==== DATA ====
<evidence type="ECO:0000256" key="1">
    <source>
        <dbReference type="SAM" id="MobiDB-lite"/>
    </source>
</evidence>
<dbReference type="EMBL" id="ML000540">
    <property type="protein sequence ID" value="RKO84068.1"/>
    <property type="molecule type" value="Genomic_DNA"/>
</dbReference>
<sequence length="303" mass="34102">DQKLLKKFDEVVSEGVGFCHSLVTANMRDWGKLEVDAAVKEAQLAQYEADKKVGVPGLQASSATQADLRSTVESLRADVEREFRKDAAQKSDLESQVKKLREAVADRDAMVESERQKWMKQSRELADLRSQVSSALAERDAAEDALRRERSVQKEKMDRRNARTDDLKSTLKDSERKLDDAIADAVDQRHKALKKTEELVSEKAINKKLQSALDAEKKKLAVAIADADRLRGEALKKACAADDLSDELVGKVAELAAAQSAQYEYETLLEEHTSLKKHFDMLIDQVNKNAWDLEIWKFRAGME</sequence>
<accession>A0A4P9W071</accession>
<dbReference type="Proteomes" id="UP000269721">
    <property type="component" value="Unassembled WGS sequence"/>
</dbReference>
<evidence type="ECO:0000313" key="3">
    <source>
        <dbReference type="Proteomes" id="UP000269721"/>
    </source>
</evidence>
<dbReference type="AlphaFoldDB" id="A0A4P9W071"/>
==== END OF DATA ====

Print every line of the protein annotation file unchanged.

<evidence type="ECO:0000256" key="1">
    <source>
        <dbReference type="SAM" id="MobiDB-lite"/>
    </source>
</evidence>
<dbReference type="EMBL" id="ML000540">
    <property type="protein sequence ID" value="RKO84068.1"/>
    <property type="molecule type" value="Genomic_DNA"/>
</dbReference>
<sequence length="303" mass="34102">DQKLLKKFDEVVSEGVGFCHSLVTANMRDWGKLEVDAAVKEAQLAQYEADKKVGVPGLQASSATQADLRSTVESLRADVEREFRKDAAQKSDLESQVKKLREAVADRDAMVESERQKWMKQSRELADLRSQVSSALAERDAAEDALRRERSVQKEKMDRRNARTDDLKSTLKDSERKLDDAIADAVDQRHKALKKTEELVSEKAINKKLQSALDAEKKKLAVAIADADRLRGEALKKACAADDLSDELVGKVAELAAAQSAQYEYETLLEEHTSLKKHFDMLIDQVNKNAWDLEIWKFRAGME</sequence>
<accession>A0A4P9W071</accession>
<dbReference type="Proteomes" id="UP000269721">
    <property type="component" value="Unassembled WGS sequence"/>
</dbReference>
<evidence type="ECO:0000313" key="3">
    <source>
        <dbReference type="Proteomes" id="UP000269721"/>
    </source>
</evidence>
<dbReference type="AlphaFoldDB" id="A0A4P9W071"/>